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I'm an assistant professor at the E.W. Scripps School of Journalism at Ohio University, where I teach and research how news sites can better reach their audiences. I received my Ph.D. from the Missouri School of Journalism at the University of Missouri where I was one of the founding editors of MyMissourian.com, a citizen journalism site for Columbia, Mo. Before graduate school, I worked as a community newspaper editor in Southern Utah and Southern California.

Homemade Christmas brings family closer together

I don’t think I’m complaining when I say Christmas was tight this year. We are not alone in feeling the effects of the economy, or, in our case, five years of graduation school. On Christmas evening, I’m not feeling poor one bit, and I know my children aren’t either thanks to my wife and her tireless efforts to make sure they felt special this holiday. In fact, her zeal to make each of the children gifts this year to supplement what we were able to purchase made me realize that store-bought gifts aren’t all they are cracked up to be.

I think the idea first came to my wife when the kids started clamoring for an EZ Bake Oven. She had one as a child and thought it was lame. Now, remember my wife is Martha Stewart Jr. and was probably already a budding crafter back then, but her solution was elegant. She decided she would make our two oldest children baking kits. Each kit contained an apron, a $1 spatula and rolling pin, and several premeasured cake and cookie mixes. She even labeled each of them with recipe cards that featured one of Lincoln and Holly’s animal friends.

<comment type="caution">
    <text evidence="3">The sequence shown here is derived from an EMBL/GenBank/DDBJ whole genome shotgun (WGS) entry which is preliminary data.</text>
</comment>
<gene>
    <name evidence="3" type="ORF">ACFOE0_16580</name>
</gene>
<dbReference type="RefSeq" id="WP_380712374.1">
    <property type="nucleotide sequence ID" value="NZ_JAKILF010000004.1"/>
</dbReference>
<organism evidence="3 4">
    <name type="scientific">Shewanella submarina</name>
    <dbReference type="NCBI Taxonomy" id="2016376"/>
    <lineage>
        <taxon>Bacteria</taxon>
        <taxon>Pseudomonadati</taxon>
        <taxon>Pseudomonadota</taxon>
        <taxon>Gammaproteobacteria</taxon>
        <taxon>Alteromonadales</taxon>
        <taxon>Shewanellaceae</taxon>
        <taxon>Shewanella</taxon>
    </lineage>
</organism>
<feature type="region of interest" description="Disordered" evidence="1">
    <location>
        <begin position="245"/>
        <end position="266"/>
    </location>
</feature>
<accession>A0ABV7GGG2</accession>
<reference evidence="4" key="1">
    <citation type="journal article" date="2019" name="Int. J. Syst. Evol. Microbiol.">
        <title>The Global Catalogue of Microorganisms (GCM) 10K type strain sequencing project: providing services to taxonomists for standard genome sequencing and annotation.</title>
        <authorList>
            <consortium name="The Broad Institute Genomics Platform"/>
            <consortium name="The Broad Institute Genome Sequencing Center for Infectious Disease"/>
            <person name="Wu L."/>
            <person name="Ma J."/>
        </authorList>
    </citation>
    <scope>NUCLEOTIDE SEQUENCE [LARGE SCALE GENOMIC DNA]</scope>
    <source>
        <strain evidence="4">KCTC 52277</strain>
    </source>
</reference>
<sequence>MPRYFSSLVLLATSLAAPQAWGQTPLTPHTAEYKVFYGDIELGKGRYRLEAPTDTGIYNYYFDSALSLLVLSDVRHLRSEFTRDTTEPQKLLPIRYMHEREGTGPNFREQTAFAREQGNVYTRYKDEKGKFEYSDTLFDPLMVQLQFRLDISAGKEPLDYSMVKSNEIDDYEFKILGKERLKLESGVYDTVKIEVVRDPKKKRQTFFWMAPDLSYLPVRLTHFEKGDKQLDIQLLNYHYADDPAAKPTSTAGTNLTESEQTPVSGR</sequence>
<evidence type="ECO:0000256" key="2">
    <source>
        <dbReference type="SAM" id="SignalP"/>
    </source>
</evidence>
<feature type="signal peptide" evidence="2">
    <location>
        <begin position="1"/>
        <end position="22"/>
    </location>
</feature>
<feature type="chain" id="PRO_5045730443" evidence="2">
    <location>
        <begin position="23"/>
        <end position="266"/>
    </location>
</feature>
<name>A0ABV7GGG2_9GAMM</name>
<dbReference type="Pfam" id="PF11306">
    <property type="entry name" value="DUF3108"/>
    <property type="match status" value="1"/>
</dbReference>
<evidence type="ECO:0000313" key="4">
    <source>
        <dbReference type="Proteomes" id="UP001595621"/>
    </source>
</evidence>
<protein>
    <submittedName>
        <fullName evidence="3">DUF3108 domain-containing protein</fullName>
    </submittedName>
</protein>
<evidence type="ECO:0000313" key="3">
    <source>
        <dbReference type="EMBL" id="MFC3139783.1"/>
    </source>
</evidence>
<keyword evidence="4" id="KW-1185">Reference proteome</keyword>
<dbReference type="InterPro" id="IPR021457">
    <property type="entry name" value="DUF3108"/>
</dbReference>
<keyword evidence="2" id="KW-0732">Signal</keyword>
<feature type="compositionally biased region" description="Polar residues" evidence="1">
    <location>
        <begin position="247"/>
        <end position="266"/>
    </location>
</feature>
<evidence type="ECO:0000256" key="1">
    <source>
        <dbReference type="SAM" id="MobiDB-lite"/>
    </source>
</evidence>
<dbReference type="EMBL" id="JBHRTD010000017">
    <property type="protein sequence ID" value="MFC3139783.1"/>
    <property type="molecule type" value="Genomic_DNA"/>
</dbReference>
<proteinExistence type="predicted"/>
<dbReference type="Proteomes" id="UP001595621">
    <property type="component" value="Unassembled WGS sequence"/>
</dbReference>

As she started, I marveled at her creativity. As the projects took more and more time, I was amazed at how much she loved her children because she never took a shortcut. In the end, she also made aprons and sleeping bags for the kids’ stuffed animals, a pillow for Alex, a couple of fabric bags for each child to put toys in and pajama pants for all three. There were times when I watched her toil late into the night that I thought, and maybe even suggested, she should just buy pajamas. I know I chastised her for adding the sleeping bags at the last minute. When I saw the spoils, I was jealous. I at least wanted a pair of pajama pants too.

holly christmasBut I guess I could make the sacrifice because I didn’t make the kids squat. I even exceeded our proposed spending limit to buy a few cheap gifts. I know now my kids won’t remember the Hot Wheels cars or Little Pets. They will remember the baking kits because I’m going to make sure they know how much their mother sacrificed to ensure they had a good Christmas. I also want them to know the value of working for what you want rather than just picking it up at the store.

That’s a lesson that’s often lost in our technological world, when we can pop over to eBay or Amazon.com and found just about anything we think we might need, when everyone and their sister has an iPod that can hold 1,000 songs or 20 hours of video. Obviously, I love technology. I wouldn’t have a job without it. But my wife proved to me that our children didn’t need all the latest gadgets this year to enjoy Christmas. She also showed me that something as simple as a homemade apron can bring a family closer together than any game of Rock Band ever could.

Even though I’ve eaten more chocolate, candy and cake in the last week than I probably should have, I’m looking forward to the first batch of cupcakes my kids throw in the oven. Believe you me, I’m going to remind them where they came from and what they really mean.

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One Response to “Homemade Christmas brings family closer together”

  1. Thanks for the unnecessary credit Hans. You and I both know it was as much fun for me to make it all as it was to give it all. I couldn’t have done it without your support. and if you’re good, maybe next year Mrs. Claus will make your I Pod a sleeping bag.

    December 26, 2009 at 12:30 pm

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